Tuesday, June 16, 2009
Self-Help Program helps Trains Young Entrepreneurs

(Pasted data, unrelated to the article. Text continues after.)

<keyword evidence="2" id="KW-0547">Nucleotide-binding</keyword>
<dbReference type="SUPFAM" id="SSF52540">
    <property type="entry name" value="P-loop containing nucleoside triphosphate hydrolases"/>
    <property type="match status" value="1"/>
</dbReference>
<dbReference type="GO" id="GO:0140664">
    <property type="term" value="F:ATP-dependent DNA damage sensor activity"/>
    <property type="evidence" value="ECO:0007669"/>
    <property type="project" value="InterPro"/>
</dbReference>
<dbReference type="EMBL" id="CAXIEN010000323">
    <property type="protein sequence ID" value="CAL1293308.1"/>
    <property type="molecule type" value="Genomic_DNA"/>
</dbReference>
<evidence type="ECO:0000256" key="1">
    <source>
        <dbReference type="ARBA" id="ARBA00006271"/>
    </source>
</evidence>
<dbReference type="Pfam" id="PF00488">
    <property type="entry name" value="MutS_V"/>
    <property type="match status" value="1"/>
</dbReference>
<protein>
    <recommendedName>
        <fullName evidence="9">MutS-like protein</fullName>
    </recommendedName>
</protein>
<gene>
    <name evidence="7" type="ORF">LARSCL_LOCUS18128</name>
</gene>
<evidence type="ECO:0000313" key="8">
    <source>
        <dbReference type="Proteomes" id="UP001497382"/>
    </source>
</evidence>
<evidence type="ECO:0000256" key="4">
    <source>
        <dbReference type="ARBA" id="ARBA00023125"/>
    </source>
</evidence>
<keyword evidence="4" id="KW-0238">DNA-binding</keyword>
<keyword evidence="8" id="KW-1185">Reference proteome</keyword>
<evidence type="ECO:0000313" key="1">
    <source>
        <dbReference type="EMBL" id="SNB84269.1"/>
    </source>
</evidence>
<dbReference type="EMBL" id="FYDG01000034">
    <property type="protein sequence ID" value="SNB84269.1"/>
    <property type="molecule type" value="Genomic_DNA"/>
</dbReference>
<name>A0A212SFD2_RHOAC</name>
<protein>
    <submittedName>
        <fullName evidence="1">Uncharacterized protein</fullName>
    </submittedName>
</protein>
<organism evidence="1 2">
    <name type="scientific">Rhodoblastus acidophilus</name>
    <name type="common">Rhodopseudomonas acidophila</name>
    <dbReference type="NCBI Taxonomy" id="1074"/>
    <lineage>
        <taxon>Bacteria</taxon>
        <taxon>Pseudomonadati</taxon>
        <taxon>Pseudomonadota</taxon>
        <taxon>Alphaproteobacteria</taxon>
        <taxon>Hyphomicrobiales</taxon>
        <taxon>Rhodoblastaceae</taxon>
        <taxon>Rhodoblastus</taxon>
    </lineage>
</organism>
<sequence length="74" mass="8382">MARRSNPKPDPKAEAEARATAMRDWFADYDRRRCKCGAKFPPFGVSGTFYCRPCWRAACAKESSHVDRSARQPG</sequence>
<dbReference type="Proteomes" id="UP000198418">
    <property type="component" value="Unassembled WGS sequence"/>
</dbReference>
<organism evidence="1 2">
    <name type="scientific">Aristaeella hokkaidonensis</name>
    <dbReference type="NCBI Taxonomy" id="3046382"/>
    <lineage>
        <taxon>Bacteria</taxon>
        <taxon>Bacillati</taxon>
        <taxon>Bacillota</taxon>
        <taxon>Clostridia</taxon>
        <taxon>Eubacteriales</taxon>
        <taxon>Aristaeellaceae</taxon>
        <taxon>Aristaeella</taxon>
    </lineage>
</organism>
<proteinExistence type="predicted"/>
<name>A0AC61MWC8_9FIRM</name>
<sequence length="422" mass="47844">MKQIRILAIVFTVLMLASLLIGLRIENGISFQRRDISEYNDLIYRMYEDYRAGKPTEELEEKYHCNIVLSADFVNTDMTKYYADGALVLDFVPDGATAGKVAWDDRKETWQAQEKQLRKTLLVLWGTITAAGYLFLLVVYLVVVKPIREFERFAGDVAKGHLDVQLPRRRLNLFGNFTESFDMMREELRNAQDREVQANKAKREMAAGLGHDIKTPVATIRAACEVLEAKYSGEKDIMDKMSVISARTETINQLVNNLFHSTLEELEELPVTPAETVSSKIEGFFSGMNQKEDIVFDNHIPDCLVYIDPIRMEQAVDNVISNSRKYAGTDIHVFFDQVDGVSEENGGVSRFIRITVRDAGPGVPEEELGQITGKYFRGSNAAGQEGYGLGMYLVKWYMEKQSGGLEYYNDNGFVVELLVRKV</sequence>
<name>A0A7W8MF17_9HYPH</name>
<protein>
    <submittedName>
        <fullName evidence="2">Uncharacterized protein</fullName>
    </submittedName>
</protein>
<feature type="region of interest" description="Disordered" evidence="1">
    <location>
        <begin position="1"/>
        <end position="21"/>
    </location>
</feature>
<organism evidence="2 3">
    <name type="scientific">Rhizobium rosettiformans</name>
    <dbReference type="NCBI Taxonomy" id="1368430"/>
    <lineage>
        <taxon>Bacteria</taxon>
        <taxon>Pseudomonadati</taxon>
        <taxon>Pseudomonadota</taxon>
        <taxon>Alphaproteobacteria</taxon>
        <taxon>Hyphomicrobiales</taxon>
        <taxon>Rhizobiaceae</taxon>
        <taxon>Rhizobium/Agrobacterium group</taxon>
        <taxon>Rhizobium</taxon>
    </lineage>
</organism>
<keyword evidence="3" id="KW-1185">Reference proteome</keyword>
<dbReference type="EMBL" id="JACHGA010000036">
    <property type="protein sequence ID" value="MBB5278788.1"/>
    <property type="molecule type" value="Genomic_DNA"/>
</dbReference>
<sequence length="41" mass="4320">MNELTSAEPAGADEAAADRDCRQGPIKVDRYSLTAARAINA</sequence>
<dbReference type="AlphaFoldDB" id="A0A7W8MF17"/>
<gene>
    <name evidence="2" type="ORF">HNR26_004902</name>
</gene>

June 13 - I had the opportunity to go to a creative self-help activity under the Ambassador's Self-Help Program. It is run by a wonderful young woman who had been a recipient of our International Visitors Leadership Program, better known as the IVLP program. Her project seeks to train unemployed youth in the greater Lagos area, particularly the mainland area of Maryland. Under the Ambassador's Self-Help program we provided resources to assist with the training of 31 unemployed youth for free for three months in the areas of carpentry, fashion design, and food catering. The training center -- called the Foundation for Skills Development -- is a wonderful place that provides employment opportunities for many young Nigerians. In addition, even young people from the neighboring states of Ondo and Ekiti are coming to the Center to learn new skills. Most of the recipients are young women, and I had an opportunity to talk to each and every one of them during my visit (there were about 35 trainees there who had either been trained at the Center before or are currently enrolled). I had a conversation with each trainee and asked how the Center had changed their lives and told them they were leaders in their own right -- just by reaching out and coming to the Center to find a way to provide for themselves and their families. "Economic empowerment and independence," I stressed, "was the first step for anyone to have a better life." One young woman told me how much she was making for food catering and that no one could pay her the salary she was earning now because of the training she received at the Center. This was a great visit as it showed the power and synergy of two USG programs -- the IVLP and the Ambassador's Self-Help program -- where the leadership of the Center's Director and the additional skills she learned during her IVLP visits were brought back to help the development of her nation. The Self-Help Program was a tool she used to further the development of the young people of Nigeria. The Director also started a "Smart Kids" book program, another idea she picked up from her IVLP visit to the U.S., where books are donated to area schools. I had an opportunity to meet many of the kids and teachers involved in the Director's "Smart Kids" program as well. I really enjoyed my visit and meeting not only the wonderful Director, but the marvelous young people at the Center. My hat goes off to the Director, she is great!